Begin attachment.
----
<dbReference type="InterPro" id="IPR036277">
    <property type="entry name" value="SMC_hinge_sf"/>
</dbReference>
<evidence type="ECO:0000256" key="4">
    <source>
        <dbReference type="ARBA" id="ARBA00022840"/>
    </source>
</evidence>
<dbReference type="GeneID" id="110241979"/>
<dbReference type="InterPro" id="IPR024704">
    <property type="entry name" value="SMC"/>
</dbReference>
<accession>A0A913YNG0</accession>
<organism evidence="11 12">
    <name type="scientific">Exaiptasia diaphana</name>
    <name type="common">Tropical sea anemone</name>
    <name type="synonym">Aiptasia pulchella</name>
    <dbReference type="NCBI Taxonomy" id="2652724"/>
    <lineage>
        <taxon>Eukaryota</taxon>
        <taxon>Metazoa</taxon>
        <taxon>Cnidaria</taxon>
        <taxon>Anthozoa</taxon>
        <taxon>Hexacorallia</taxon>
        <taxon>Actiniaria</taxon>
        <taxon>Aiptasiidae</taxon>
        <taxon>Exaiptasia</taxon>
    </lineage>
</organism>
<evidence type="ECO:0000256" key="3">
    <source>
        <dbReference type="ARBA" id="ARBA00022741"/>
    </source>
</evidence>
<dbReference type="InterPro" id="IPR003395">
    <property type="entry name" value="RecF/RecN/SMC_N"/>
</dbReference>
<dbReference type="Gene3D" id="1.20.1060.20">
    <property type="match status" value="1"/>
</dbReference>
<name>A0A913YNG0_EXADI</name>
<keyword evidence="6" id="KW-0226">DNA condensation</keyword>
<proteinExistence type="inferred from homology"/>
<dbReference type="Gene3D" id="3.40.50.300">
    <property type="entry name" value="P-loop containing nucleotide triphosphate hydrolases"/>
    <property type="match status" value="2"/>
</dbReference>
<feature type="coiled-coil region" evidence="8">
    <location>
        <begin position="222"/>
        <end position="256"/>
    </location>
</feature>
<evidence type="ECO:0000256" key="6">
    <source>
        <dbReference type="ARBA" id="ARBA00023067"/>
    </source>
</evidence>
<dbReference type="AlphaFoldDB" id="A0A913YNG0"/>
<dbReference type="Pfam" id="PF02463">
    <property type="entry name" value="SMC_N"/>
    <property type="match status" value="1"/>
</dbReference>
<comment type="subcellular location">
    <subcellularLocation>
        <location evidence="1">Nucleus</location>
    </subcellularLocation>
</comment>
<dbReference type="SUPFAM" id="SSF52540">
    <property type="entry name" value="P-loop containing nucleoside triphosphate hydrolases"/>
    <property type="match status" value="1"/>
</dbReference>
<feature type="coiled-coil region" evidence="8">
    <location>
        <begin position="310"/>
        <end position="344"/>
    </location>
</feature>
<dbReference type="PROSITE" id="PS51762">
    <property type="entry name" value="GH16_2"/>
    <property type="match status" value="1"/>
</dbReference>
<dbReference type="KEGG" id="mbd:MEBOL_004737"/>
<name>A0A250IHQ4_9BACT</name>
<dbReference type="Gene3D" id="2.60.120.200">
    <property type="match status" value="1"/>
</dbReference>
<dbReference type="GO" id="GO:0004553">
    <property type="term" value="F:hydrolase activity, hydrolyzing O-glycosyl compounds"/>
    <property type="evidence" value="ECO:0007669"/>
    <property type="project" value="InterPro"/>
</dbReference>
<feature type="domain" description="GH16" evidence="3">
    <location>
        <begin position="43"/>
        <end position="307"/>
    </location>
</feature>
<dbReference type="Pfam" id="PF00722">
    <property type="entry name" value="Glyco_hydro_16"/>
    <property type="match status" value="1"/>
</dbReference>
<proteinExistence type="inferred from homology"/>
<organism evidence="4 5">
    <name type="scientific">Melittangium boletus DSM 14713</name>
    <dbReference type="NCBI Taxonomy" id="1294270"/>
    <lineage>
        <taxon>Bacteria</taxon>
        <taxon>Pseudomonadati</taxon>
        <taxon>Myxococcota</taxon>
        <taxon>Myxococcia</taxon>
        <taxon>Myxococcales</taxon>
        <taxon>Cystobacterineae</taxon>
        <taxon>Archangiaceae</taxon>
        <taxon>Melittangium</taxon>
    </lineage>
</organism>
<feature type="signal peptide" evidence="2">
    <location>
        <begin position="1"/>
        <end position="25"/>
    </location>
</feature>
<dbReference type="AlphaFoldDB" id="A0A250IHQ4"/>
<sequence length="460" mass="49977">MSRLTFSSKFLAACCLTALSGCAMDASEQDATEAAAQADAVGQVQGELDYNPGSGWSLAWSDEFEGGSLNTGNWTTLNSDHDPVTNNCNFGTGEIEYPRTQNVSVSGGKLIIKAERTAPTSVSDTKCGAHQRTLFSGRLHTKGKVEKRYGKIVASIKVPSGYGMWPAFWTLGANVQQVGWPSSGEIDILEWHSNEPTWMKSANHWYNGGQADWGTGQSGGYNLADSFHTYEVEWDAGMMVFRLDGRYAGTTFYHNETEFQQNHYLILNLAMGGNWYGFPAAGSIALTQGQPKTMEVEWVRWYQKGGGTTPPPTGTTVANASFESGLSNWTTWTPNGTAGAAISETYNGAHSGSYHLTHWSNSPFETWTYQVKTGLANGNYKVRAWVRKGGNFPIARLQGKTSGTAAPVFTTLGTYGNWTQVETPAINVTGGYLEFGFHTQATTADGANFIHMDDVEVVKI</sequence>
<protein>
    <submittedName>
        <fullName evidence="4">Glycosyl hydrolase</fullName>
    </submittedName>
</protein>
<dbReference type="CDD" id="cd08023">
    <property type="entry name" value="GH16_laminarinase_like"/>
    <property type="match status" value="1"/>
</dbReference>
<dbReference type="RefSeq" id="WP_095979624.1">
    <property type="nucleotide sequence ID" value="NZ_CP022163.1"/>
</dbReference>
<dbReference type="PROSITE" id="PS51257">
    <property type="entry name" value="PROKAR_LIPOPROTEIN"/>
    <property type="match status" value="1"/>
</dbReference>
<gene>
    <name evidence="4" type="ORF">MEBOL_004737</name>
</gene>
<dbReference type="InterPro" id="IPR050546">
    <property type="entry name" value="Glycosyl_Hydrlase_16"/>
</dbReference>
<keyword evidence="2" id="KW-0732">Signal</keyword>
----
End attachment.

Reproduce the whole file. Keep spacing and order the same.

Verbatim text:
<dbReference type="InterPro" id="IPR036277">
    <property type="entry name" value="SMC_hinge_sf"/>
</dbReference>
<evidence type="ECO:0000256" key="4">
    <source>
        <dbReference type="ARBA" id="ARBA00022840"/>
    </source>
</evidence>
<dbReference type="GeneID" id="110241979"/>
<dbReference type="InterPro" id="IPR024704">
    <property type="entry name" value="SMC"/>
</dbReference>
<accession>A0A913YNG0</accession>
<organism evidence="11 12">
    <name type="scientific">Exaiptasia diaphana</name>
    <name type="common">Tropical sea anemone</name>
    <name type="synonym">Aiptasia pulchella</name>
    <dbReference type="NCBI Taxonomy" id="2652724"/>
    <lineage>
        <taxon>Eukaryota</taxon>
        <taxon>Metazoa</taxon>
        <taxon>Cnidaria</taxon>
        <taxon>Anthozoa</taxon>
        <taxon>Hexacorallia</taxon>
        <taxon>Actiniaria</taxon>
        <taxon>Aiptasiidae</taxon>
        <taxon>Exaiptasia</taxon>
    </lineage>
</organism>
<evidence type="ECO:0000256" key="3">
    <source>
        <dbReference type="ARBA" id="ARBA00022741"/>
    </source>
</evidence>
<dbReference type="InterPro" id="IPR003395">
    <property type="entry name" value="RecF/RecN/SMC_N"/>
</dbReference>
<dbReference type="Gene3D" id="1.20.1060.20">
    <property type="match status" value="1"/>
</dbReference>
<name>A0A913YNG0_EXADI</name>
<keyword evidence="6" id="KW-0226">DNA condensation</keyword>
<proteinExistence type="inferred from homology"/>
<dbReference type="Gene3D" id="3.40.50.300">
    <property type="entry name" value="P-loop containing nucleotide triphosphate hydrolases"/>
    <property type="match status" value="2"/>
</dbReference>
<feature type="coiled-coil region" evidence="8">
    <location>
        <begin position="222"/>
        <end position="256"/>
    </location>
</feature>
<evidence type="ECO:0000256" key="6">
    <source>
        <dbReference type="ARBA" id="ARBA00023067"/>
    </source>
</evidence>
<dbReference type="AlphaFoldDB" id="A0A913YNG0"/>
<dbReference type="Pfam" id="PF02463">
    <property type="entry name" value="SMC_N"/>
    <property type="match status" value="1"/>
</dbReference>
<comment type="subcellular location">
    <subcellularLocation>
        <location evidence="1">Nucleus</location>
    </subcellularLocation>
</comment>
<dbReference type="SUPFAM" id="SSF52540">
    <property type="entry name" value="P-loop containing nucleoside triphosphate hydrolases"/>
    <property type="match status" value="1"/>
</dbReference>
<feature type="coiled-coil region" evidence="8">
    <location>
        <begin position="310"/>
        <end position="344"/>
    </location>
</feature>
<dbReference type="PROSITE" id="PS51762">
    <property type="entry name" value="GH16_2"/>
    <property type="match status" value="1"/>
</dbReference>
<dbReference type="KEGG" id="mbd:MEBOL_004737"/>
<name>A0A250IHQ4_9BACT</name>
<dbReference type="Gene3D" id="2.60.120.200">
    <property type="match status" value="1"/>
</dbReference>
<dbReference type="GO" id="GO:0004553">
    <property type="term" value="F:hydrolase activity, hydrolyzing O-glycosyl compounds"/>
    <property type="evidence" value="ECO:0007669"/>
    <property type="project" value="InterPro"/>
</dbReference>
<feature type="domain" description="GH16" evidence="3">
    <location>
        <begin position="43"/>
        <end position="307"/>
    </location>
</feature>
<dbReference type="Pfam" id="PF00722">
    <property type="entry name" value="Glyco_hydro_16"/>
    <property type="match status" value="1"/>
</dbReference>
<proteinExistence type="inferred from homology"/>
<organism evidence="4 5">
    <name type="scientific">Melittangium boletus DSM 14713</name>
    <dbReference type="NCBI Taxonomy" id="1294270"/>
    <lineage>
        <taxon>Bacteria</taxon>
        <taxon>Pseudomonadati</taxon>
        <taxon>Myxococcota</taxon>
        <taxon>Myxococcia</taxon>
        <taxon>Myxococcales</taxon>
        <taxon>Cystobacterineae</taxon>
        <taxon>Archangiaceae</taxon>
        <taxon>Melittangium</taxon>
    </lineage>
</organism>
<feature type="signal peptide" evidence="2">
    <location>
        <begin position="1"/>
        <end position="25"/>
    </location>
</feature>
<dbReference type="AlphaFoldDB" id="A0A250IHQ4"/>
<sequence length="460" mass="49977">MSRLTFSSKFLAACCLTALSGCAMDASEQDATEAAAQADAVGQVQGELDYNPGSGWSLAWSDEFEGGSLNTGNWTTLNSDHDPVTNNCNFGTGEIEYPRTQNVSVSGGKLIIKAERTAPTSVSDTKCGAHQRTLFSGRLHTKGKVEKRYGKIVASIKVPSGYGMWPAFWTLGANVQQVGWPSSGEIDILEWHSNEPTWMKSANHWYNGGQADWGTGQSGGYNLADSFHTYEVEWDAGMMVFRLDGRYAGTTFYHNETEFQQNHYLILNLAMGGNWYGFPAAGSIALTQGQPKTMEVEWVRWYQKGGGTTPPPTGTTVANASFESGLSNWTTWTPNGTAGAAISETYNGAHSGSYHLTHWSNSPFETWTYQVKTGLANGNYKVRAWVRKGGNFPIARLQGKTSGTAAPVFTTLGTYGNWTQVETPAINVTGGYLEFGFHTQATTADGANFIHMDDVEVVKI</sequence>
<protein>
    <submittedName>
        <fullName evidence="4">Glycosyl hydrolase</fullName>
    </submittedName>
</protein>
<dbReference type="CDD" id="cd08023">
    <property type="entry name" value="GH16_laminarinase_like"/>
    <property type="match status" value="1"/>
</dbReference>
<dbReference type="RefSeq" id="WP_095979624.1">
    <property type="nucleotide sequence ID" value="NZ_CP022163.1"/>
</dbReference>
<dbReference type="PROSITE" id="PS51257">
    <property type="entry name" value="PROKAR_LIPOPROTEIN"/>
    <property type="match status" value="1"/>
</dbReference>
<gene>
    <name evidence="4" type="ORF">MEBOL_004737</name>
</gene>
<dbReference type="InterPro" id="IPR050546">
    <property type="entry name" value="Glycosyl_Hydrlase_16"/>
</dbReference>
<keyword evidence="2" id="KW-0732">Signal</keyword>